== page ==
Divorce rate in Black-browed Albatrosses is increased by a warming sea

 Black browed Albatross Noa Leach Peter Ward
Black-browed Albatross at sea; artwork for ACAP by Peter Ward, Artists & Biologists Unite for Nature (ABUN)

 Francesco Ventura (Departamento de Biologia Animal, Universidade de Lisboa, Lisbon, Portugal) and colleagues have published open access in the journal Proceedings of the Royal Society B Biological Sciences on divorce in Black-browed Albatrosses Thalassarche melanophris in relation to environmental fluctuations.  The study concludes “Hence, in light of the dramatic extent of the current climatic changes, the environmentally driven disruptions of the breeding processes of socially monogamous populations might represent an overlooked consequence of global change, with repercussions on demography and population dynamics”.

The paper’s abstract follows:

“In many socially monogamous species, divorce is a strategy used to correct for sub-optimal partnerships and is informed by measures of previous breeding performance. The environment affects the productivity and survival of populations, thus indirectly affecting divorce via changes in demographic rates. However, whether environmental fluctuations directly modulate the prevalence of divorce in a population remains poorly understood. Here, using a longitudinal dataset on the long-lived black-browed albatross (Thalassarche melanophris) as a model organism, we test the hypothesis that environmental variability directly affects divorce. We found that divorce rate varied across years (1% to 8%). Individuals were more likely to divorce after breeding failures. However, regardless of previous breeding performance, the probability of divorce was directly affected by the environment, increasing in years with warm sea surface temperature anomalies (SSTA). Furthermore, our state-space models show that warm SSTA increased the probability of switching mates in females in successful relationships. For the first time, to our knowledge, we document the disruptive effects of challenging environmental conditions on the breeding processes of a monogamous population, potentially mediated by higher reproductive costs, changes in phenology and physiological stress. Environmentally driven divorce may therefore represent an overlooked consequence of global change.”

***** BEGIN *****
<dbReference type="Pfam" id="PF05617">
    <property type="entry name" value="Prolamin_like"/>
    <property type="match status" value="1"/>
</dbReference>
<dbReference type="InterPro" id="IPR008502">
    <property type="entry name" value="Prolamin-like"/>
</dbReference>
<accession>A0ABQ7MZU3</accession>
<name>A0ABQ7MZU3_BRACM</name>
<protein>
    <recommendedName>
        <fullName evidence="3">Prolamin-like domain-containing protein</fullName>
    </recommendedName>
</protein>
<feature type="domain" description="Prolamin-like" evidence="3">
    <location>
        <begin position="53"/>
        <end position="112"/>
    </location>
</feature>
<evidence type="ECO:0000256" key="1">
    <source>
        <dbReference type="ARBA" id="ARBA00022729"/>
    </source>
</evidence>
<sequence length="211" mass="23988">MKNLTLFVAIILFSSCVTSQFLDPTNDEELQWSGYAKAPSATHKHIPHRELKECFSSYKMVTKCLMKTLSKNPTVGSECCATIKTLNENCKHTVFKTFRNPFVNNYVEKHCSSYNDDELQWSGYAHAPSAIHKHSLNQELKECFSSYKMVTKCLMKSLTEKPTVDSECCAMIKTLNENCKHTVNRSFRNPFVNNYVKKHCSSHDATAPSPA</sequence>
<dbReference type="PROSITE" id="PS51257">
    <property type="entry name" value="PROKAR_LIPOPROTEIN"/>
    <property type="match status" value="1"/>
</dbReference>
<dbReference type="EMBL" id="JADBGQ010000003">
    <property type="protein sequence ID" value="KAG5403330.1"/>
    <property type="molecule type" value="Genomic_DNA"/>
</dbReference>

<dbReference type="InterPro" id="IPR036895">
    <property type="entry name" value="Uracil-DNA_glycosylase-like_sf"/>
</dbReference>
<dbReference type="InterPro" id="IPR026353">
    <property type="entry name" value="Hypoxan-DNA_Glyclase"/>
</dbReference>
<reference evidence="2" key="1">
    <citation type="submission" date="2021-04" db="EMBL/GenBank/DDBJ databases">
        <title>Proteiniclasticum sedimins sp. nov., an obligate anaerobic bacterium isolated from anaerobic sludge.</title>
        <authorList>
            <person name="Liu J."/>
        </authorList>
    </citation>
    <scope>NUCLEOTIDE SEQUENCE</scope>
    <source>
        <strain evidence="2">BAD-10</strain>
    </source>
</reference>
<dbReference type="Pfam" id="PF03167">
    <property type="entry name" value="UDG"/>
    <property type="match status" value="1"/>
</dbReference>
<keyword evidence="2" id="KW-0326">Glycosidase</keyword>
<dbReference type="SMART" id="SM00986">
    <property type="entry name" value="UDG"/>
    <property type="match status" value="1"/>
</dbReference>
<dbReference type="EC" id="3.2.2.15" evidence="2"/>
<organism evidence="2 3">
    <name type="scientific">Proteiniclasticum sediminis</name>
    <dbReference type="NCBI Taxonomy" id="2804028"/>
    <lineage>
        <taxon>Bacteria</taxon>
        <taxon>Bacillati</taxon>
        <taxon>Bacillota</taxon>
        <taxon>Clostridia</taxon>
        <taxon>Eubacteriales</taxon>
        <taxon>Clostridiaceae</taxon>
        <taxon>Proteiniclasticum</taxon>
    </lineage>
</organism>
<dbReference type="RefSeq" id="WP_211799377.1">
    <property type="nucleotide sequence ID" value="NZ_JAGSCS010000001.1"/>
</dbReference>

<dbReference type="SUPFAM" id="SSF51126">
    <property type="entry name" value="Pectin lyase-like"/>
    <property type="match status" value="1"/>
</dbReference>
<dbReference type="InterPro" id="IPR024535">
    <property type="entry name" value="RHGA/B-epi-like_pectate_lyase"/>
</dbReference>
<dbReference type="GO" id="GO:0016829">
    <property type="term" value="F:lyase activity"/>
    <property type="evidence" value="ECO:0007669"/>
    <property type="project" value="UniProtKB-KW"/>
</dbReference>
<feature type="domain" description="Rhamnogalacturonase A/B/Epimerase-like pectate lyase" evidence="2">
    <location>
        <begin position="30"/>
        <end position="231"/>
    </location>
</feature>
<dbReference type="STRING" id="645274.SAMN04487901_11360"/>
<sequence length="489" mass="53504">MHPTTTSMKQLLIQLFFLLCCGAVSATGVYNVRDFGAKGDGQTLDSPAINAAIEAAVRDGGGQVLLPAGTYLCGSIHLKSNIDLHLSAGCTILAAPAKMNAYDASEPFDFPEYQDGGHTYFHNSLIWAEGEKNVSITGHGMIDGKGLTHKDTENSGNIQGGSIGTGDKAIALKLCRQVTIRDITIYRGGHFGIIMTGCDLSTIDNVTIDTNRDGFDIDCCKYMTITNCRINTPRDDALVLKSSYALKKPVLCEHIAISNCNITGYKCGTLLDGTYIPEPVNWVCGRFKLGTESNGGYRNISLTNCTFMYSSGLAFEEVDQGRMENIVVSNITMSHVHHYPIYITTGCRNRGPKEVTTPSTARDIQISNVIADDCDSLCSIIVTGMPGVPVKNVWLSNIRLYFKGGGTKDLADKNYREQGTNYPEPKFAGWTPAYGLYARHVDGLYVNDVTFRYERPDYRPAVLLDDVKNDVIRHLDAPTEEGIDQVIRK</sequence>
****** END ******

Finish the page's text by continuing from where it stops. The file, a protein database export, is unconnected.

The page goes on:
Read a popular account of the research here and listen to a radio interview about the publication with Graeme Elliot, Principal Science Adviser, Department of Conservation, New Zealand.


Ventura, F., Pedro Granadeiro, J., Lukacs, P.M., Kuepfer, A. & Catry, P. 2021  Environmental variability directly affects the prevalence of divorce in monogamous albatrosses.  Proceedings of the Royal Society B Biological Sciences doi.org/10.1098/rspb.2021.2112.

John Cooper, ACAP Information Officer, 30 November 2021

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